Early molecular causes of heart enlargement and failure
The abnormal enlargement of the heart, also known as cardiac hypertrophy, is one of the most potent risk factors for heart failure and premature death. Small RNA molecules called microRNAs (miRNAs) have been revealed as key controllers of gene expression and highly relevant to the molecular mechanisms for cardiac diseases. The miRNAs are also amenable to a new developing range of treatment strategies. We have developed a unique model of human polygenic cardiac hypertrophy – the Hypertrophic Heart Rat (HHR) – in which the heart has a reduced complement of smaller cardiomyocytes soon after birth, which leads to heart enlargement and failure latter in life. In this project we will use a second generation hybrids of the HHR and NHR to simultaneously acquire transcriptome-wide patterns of expression of miRNA and genes, and genome-wide genotypes that we shall link with key phenotypes (the numbers, size and morphology of cardiomyocytes) in neonatal hearts. These studies will provide an understanding of the two-way interaction between genes and miRNA that underpin cardiac hypertrophy and allow us to test targeted, brief miRNA-inhibition therapeutic interventions to prevent/treat hypertrophy and its complications.
Research team: Prof Fadi Charchar, Dr Francine Marques, Mr Sean Quarrell (Federation University Australia), Dr Claire Curl, Mrs Claire Chevalier (University of Melbourne), Dr Paul Levandowski (Deakin University).
The Y chromosome and cardiovascular disease
We have previously shown that genetic variation within the male-specific region of the Y chromosome is associated with the risk of coronary artery disease (CAD), independent of traditional cardiovascular risk factors and possibly through a modulating effect of the Y on adaptive immunity and response to inflammation in a recent publication in the Lancet. The exact molecular mechanisms that cause this increase in risk are yet unknown. Novel data from our group have shown that the Y chromosome harbours non-coding RNA that may be involved in this association. Furthermore we find increased expression in two Y chromosome genes in subjects at higher risk of CAD. In the current project we aim to identify whether (i) microRNA and/or (ii) lncRNA on the Y mediate this association between the ancient paternal lineages of the human Y chromosome and CAD.
Research team: Prof Fadi Charchar, Dr Guat Chew, Mrs Elsa Molina (Federation University Australia), Dr Stephen Myers (University of Tasmania), Prof Stephen Harrap (University of Melbourne), Prof Nilesh Samani, Dr Maciej Tomaszewski, Dr James Eales (University of Leicester).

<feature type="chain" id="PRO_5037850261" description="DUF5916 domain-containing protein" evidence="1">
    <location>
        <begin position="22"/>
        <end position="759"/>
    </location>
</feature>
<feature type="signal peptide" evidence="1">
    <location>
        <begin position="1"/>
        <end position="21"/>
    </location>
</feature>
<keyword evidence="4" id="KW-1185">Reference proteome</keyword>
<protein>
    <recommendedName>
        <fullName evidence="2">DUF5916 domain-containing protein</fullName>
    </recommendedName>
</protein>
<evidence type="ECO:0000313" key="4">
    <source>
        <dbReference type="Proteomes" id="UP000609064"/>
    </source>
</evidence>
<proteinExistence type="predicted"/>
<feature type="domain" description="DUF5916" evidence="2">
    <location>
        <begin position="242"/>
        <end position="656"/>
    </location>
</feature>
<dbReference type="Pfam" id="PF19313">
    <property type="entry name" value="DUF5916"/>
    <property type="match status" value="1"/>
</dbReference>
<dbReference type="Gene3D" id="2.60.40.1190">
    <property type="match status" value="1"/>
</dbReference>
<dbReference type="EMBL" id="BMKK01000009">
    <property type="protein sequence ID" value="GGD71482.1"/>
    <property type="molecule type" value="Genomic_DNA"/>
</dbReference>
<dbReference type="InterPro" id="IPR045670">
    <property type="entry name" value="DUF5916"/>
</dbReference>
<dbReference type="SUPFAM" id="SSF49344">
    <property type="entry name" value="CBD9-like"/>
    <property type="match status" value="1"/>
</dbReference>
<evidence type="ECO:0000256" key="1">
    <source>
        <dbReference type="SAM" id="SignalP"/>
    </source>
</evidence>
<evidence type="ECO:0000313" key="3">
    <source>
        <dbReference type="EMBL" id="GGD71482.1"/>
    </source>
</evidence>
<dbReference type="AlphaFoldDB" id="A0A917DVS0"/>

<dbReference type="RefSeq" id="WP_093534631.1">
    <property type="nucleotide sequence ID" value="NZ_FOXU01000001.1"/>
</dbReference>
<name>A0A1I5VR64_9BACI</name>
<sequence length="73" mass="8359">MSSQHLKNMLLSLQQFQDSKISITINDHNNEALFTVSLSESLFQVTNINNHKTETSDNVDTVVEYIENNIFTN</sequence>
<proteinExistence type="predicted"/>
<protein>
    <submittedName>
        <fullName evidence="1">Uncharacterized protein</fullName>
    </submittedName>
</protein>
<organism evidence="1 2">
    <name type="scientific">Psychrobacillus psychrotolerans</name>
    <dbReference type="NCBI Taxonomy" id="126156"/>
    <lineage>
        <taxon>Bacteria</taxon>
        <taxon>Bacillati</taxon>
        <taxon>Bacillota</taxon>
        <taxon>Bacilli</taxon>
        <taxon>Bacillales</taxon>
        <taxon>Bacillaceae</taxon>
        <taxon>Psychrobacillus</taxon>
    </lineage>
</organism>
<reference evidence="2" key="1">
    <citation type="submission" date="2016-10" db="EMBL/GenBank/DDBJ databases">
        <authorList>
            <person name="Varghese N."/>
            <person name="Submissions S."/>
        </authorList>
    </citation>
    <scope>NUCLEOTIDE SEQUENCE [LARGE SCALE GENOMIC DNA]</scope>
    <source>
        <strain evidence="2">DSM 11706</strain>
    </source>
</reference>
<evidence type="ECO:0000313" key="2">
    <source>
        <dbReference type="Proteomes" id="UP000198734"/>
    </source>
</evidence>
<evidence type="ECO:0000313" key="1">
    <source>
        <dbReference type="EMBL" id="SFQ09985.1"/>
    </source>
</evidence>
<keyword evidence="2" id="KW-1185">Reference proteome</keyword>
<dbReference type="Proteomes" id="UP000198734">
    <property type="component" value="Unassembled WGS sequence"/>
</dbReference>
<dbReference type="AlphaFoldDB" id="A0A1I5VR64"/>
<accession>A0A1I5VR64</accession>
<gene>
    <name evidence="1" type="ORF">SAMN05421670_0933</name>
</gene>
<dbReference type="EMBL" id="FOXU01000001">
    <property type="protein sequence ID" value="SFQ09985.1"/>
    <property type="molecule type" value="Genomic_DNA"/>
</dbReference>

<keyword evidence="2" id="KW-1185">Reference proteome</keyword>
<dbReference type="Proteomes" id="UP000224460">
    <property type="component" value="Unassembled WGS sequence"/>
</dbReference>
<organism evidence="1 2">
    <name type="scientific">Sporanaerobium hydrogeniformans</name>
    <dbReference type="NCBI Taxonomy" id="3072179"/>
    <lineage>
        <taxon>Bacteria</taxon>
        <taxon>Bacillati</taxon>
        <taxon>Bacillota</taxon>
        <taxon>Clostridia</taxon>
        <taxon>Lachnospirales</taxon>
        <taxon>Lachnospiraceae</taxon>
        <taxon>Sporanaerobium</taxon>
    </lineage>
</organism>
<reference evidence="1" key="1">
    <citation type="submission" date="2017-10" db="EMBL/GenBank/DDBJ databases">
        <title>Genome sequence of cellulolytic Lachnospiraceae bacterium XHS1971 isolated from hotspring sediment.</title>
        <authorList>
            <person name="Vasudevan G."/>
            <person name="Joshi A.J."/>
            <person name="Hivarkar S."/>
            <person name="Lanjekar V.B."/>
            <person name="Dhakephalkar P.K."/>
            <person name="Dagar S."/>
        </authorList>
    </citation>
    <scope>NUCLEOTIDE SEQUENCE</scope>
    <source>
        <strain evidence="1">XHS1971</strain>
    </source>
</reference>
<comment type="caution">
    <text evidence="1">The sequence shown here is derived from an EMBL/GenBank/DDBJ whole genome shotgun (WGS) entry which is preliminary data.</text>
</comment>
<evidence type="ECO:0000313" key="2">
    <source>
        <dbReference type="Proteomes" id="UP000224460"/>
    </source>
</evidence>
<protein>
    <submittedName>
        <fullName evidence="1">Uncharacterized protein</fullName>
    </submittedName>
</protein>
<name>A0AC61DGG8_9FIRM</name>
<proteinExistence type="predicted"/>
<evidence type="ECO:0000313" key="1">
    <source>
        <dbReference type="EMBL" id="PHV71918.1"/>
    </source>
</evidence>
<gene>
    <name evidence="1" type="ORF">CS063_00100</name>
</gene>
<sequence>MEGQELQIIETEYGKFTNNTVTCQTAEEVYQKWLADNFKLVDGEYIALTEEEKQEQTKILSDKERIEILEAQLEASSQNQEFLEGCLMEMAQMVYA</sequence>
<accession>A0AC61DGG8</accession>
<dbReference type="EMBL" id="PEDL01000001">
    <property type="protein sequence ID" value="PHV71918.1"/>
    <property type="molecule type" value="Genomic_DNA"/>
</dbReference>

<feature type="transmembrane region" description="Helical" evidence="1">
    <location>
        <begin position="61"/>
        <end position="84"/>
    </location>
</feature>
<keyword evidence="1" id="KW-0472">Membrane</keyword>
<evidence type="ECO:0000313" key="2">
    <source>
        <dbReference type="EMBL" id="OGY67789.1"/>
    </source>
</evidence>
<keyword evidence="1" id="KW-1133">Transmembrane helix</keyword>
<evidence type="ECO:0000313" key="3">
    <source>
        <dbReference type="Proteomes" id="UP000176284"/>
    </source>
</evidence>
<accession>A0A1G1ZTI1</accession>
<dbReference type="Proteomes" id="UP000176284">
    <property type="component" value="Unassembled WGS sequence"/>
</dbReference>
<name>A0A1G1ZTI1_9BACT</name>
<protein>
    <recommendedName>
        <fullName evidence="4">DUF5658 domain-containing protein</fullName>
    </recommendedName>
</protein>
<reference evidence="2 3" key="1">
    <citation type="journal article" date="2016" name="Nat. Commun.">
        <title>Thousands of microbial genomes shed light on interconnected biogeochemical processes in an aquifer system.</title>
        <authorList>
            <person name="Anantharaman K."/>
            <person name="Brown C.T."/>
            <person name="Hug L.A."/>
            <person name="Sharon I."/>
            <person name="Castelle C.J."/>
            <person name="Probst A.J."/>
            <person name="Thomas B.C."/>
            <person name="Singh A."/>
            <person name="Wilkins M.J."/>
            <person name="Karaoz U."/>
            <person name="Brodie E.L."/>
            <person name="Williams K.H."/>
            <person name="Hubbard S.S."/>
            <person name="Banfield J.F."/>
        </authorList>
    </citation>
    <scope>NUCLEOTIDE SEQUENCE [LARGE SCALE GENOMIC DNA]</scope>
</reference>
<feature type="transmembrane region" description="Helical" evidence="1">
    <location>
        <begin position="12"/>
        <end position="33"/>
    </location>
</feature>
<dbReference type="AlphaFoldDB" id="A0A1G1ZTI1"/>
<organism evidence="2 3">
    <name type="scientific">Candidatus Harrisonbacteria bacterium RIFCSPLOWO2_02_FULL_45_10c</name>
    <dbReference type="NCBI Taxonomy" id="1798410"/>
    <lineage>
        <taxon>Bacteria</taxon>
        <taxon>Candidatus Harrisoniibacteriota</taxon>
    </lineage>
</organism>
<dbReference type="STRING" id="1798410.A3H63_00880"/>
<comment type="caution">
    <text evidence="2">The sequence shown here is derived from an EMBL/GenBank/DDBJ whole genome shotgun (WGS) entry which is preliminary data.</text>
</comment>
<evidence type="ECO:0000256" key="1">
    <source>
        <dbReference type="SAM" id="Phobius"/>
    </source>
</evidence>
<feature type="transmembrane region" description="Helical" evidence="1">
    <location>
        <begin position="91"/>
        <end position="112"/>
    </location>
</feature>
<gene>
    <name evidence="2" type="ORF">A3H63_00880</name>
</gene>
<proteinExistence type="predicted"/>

Copy number variation and cardiovascular disease
High blood pressure, or hypertension, is estimated to cause 7.1 million deaths worldwide annually. The relative inadequacy of currents treatments in terms of efficacy and side effects means that new approaches are needed. Since approximately 40% of blood pressure (BP) variation is genetically determined, molecular/genetic targets offer potential in this regard. There has been an intensive international search for genes associated with hypertension using single nucleotide polymorphisms (SNPs), but these studies have overlooked structural variations such as Copy Number Variations (CNV), which are likely to contribute to the condition. The aims of the project are to determine whether CNVs in the above physiologically strong candidate genes contribute to the pathogenesis of human hypertension 1) in collaboration with our AIs wee will develop assays of copy numbers to our knowledge never used in Australia. 2) We will apply these assays to a large cohort from Australia specifically designed to study the genetics of cardiovascular risk to determine association between copy number and hypertension or other cardiovascular traits and we will follow up identified associations with large cohorts from the United Kingdom, and cohorts from other European populations. 3) To determine whether these changes in copy numbers in human subjects lead to potential physiologic mechanisms, we will determine if there is an increase or decrease in expression of these hypertension genes in the kidneys from normal and hypertensive subjects and develop an RNA knockout assays in vitro.
Research team: Prof Fadi Charchar, Dr Francine Marques (Federation University Australia), Prof Stephen Harrap (University of Melbourne).
The effect of exercise on molecular machinery
White blood cell telomere dynamics are vital for chromosomal integrity and shortening is associated with ageing and numerous chronic diseases, most of which are either prevented or managed by physical exercise. To date, the current literature is unclear as to the ideal dose of physical activity/exercise training that confers aids telomere maintenance. Moderate amounts of physical activity have been shown to be ideal, but others have shown no such benefit. We have, however, demonstrated that ultra-marathon runners have 11% longer white blood cell telomeres compared to healthy controls (Denham et al., 2013), thus supporting previous findings suggesting that endurance athletes have longer telomeres than apparently healthy or sedentary controls. This project identify whether extensive exercise training is associated with longer telomeres and uncover certain genes responsible for the attenuated telomere attrition conferred by endurance exercise.
Research team: Prof Fadi Charchar, Dr Brendan O'Brien, Mr Warrick Chilton, Mr Joshua Denham (Federation University Australia), Dr Maciej Tomaszewski (University of Leicester).